Fun With Figures at Metrolinx (2)

Yesterday, I wrote about the Metrolinx calculations purporting to show improvements in pollution due to all the new diesel trains that will run in the corridor.  In that article, I concentrated on the GO services and the off-the-scale error in estimates of trips that would be taken.

This error — assuming all trains would be completely full, all day, both ways — dilutes the pollution per trip assigned to each passenger, and also inflates the pollution “saved” by auto trips that are diverted to transit.

A comment in that thread came in from John Galeazza:

Re. Pearson traffic growth.

Come now are we saying that Pearson has not seen a 4 fold increase in traffic over the past 20 odd years? Take a look at Pearson’s reports (they’re available on the GTAA’s website) in both passenger volume and aircraft movements there has been a steady increase.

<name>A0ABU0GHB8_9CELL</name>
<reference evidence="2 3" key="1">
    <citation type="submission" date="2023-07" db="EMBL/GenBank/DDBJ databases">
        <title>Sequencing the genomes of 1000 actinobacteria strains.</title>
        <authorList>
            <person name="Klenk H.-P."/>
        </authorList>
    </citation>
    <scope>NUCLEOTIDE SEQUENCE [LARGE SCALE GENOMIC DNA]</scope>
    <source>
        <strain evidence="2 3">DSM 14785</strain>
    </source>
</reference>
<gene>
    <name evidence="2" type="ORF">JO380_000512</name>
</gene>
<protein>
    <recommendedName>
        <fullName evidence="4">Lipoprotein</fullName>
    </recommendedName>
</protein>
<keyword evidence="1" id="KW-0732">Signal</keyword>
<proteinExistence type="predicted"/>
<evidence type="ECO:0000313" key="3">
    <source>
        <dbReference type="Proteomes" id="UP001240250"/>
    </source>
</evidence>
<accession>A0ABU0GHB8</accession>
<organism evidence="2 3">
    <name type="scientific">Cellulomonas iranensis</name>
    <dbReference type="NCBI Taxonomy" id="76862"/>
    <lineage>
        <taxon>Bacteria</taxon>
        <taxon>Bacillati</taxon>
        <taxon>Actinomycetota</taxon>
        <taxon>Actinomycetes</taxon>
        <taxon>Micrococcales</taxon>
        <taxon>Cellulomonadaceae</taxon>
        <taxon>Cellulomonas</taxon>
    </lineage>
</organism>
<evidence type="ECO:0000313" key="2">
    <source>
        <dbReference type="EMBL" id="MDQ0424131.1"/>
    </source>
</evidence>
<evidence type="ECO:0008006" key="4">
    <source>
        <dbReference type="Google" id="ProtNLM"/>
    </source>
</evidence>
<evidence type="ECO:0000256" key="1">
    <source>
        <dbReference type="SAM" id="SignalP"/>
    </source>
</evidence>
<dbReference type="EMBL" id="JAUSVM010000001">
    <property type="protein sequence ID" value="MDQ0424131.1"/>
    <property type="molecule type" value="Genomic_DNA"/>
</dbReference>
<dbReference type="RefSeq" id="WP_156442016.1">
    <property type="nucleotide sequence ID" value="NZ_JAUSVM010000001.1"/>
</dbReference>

To say that we shouldn’t use a piece of infrastructure because it has steadily fallen into disuse is farcical in my humble opininion. If that were the case GO would never have gotten started on the old freight/passenger lines that became “useless” with the arrival of the airplane and the car.

In my original reply (which has been hidden from the thread), I questioned the estimated ridership in the corridor for the air-rail link. Thanks to an arithmetic error (yes, even I make them, but at least I admit it when they happen), my comment would up addressing a false premise. That’s why I pulled it. Continue reading